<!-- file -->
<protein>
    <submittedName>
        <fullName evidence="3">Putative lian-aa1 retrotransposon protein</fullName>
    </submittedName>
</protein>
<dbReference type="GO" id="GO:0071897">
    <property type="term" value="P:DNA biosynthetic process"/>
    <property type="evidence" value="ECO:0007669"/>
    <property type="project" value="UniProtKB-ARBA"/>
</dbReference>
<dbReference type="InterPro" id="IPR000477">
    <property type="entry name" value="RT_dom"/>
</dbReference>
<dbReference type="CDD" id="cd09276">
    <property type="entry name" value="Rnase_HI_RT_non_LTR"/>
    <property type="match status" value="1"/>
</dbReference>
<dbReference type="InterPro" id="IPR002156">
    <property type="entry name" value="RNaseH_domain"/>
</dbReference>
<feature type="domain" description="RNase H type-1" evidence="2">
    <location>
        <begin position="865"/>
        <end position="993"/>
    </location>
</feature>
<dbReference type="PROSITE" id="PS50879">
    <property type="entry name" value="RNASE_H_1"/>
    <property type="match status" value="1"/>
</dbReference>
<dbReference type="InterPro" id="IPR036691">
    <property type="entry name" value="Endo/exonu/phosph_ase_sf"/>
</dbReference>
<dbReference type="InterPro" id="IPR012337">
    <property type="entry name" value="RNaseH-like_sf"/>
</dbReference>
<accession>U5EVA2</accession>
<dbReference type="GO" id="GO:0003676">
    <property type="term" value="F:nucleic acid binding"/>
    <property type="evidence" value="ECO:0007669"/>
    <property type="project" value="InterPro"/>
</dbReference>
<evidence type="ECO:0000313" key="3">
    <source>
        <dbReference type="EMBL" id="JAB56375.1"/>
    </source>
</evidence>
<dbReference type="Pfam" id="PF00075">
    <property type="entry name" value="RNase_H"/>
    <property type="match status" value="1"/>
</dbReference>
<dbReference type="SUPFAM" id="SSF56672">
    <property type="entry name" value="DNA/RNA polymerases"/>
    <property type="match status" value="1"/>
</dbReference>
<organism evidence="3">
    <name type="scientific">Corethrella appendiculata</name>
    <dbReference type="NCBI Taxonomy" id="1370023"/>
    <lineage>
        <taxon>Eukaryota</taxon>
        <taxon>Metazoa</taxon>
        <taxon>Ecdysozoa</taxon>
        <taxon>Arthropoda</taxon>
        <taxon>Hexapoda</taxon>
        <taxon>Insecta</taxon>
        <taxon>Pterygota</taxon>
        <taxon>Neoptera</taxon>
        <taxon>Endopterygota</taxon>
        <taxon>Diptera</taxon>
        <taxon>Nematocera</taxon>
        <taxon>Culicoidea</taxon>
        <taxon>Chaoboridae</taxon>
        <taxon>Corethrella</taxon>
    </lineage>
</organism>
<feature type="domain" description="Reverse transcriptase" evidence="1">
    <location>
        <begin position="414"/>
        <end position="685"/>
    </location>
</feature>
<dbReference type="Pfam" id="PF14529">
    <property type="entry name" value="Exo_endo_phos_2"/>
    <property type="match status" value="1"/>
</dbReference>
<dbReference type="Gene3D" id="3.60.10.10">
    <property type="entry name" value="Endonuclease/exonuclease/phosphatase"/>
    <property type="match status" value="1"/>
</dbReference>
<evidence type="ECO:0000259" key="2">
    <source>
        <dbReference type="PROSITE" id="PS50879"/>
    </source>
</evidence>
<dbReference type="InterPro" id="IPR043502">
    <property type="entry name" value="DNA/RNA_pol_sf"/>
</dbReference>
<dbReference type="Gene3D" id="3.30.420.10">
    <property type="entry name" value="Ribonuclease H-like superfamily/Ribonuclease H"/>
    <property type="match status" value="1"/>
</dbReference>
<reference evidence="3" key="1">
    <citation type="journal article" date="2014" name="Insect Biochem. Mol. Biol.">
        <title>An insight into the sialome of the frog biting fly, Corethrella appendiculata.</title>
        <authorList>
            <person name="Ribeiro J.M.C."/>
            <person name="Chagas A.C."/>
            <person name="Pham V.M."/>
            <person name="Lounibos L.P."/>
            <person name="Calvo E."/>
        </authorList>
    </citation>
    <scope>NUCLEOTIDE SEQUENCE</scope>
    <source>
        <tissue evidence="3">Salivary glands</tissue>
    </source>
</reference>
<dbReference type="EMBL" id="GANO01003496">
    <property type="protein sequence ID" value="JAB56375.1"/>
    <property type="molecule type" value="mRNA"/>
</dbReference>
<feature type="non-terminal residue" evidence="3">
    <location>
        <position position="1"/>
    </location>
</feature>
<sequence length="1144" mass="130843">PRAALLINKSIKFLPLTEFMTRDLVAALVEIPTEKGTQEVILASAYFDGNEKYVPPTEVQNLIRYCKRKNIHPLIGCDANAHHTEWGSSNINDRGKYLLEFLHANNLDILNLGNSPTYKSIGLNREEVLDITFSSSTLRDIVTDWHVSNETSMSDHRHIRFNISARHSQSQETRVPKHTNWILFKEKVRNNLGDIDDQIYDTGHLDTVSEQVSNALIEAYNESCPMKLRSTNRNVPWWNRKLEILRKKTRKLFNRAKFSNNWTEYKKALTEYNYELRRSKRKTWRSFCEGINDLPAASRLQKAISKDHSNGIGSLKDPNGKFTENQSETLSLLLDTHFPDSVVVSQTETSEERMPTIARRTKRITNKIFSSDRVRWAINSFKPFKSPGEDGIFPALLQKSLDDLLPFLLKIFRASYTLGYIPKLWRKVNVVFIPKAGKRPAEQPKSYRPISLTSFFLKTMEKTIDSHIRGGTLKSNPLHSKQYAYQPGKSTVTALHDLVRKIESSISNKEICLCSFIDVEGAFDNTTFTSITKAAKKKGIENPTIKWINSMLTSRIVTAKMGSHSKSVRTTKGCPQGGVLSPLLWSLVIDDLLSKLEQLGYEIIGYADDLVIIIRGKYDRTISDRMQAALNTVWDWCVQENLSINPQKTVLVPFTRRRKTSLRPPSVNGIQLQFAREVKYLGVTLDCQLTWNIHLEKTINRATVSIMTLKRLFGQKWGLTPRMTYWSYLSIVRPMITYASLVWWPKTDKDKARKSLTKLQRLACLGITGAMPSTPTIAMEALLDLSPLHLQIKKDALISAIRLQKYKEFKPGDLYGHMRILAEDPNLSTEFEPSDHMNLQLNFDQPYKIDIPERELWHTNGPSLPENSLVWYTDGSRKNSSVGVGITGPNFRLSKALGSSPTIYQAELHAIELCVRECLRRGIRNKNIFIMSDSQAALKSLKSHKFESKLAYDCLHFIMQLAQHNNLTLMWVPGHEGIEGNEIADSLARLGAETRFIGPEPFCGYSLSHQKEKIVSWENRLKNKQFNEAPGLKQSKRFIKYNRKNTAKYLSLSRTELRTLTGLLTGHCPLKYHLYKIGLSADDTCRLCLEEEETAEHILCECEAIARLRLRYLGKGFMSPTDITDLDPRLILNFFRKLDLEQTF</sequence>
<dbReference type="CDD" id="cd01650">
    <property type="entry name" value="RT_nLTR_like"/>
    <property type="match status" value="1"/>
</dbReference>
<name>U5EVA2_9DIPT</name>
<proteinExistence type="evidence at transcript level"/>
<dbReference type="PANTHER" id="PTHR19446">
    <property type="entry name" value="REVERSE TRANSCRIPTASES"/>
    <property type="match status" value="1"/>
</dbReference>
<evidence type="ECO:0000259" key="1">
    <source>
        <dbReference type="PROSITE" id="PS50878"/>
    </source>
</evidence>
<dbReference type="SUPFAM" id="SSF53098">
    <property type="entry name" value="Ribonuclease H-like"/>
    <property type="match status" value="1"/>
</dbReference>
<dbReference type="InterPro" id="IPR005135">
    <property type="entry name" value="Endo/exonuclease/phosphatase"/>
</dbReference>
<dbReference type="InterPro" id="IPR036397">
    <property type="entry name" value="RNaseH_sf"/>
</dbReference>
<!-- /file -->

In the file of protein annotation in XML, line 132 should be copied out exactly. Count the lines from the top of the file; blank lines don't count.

<name>U5EVA2_9DIPT</name>